I made this image my current profile picture on Facebook to remind me of the toned down palette I once used and how relaxed it made me feel. I’m in particular need of some relaxation as I prepare to leave to teach nine days of workshops in Wisconsin (a 6-day workshop in Racine and a 3-day workshop in Mineral Point). It is also an earlier version of my “impressionists” garden technique, although a bit more controlled. I cut each component out of a very thin cane slice then pieced them together like a landscape quilt. I find it interesting that I’ve circled back to an earlier approach but in a modified version.
It also reminds me how satisfying it is to draw upon personal experience to create a piece of art. When I look at it I think of quiet walks along the beach in Puget Sound and wonderful times spent with polymer friends and great food on Whidbey Island.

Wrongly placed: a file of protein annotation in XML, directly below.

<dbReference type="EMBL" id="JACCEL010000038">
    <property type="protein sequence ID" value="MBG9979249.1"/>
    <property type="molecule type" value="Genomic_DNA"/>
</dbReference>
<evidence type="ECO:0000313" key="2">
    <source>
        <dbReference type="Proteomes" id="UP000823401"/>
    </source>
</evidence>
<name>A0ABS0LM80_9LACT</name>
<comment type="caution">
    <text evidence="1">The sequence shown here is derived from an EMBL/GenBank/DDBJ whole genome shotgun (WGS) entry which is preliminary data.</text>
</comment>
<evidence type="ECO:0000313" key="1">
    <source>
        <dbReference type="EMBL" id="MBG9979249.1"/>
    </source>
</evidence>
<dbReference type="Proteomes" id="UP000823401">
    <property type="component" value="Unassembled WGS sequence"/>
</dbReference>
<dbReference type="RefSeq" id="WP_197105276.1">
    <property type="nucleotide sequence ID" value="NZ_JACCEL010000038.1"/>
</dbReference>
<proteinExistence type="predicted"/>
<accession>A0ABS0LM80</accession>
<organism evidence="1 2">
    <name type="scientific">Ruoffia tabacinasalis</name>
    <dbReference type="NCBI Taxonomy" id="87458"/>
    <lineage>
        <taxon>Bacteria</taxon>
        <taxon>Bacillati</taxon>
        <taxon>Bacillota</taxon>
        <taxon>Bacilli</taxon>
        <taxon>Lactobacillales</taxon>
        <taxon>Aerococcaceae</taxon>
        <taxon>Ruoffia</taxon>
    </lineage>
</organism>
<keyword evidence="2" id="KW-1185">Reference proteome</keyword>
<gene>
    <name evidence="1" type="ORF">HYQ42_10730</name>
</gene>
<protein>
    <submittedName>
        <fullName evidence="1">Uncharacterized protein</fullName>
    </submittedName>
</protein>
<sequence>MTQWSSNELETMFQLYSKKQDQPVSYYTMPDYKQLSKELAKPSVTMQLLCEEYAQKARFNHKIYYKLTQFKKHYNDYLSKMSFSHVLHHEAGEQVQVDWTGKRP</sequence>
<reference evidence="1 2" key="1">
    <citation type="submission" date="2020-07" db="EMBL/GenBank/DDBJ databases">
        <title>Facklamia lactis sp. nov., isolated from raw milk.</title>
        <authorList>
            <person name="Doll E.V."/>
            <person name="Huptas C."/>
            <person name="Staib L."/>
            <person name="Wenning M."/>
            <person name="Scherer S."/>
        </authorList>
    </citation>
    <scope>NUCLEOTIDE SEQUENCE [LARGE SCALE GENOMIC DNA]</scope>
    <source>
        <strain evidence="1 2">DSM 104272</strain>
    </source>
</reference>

Similarly, these “river rocks” remind me of a month spent in rural in New Mexico.
And this desert landscape brings back memories of fantastic birding adventures in Arizona with my husband.
I’ve been thinking about my earlier work a lot as I mull over possible directions to go when I am done with this year’s kaleidoscope cane workshops. The International Polymer Clay Association’s Synergy 3 Conference in Atlanta last month was extremely helpful in this regard. There were many talks about taking one’s work to a higher level and how to do that. Basing work on deep feelings or personal experience, completing projects that require planning and problem solving, and making use of honest critiques (both self critique and critiques by mentors and peers) were all discussed as being part of that process. I plan to do all of these things as I move on to what I hope will be my next body of work. What will that work be? Stay tuned.
Thank you, Synergy speakers, for your inspiring insights.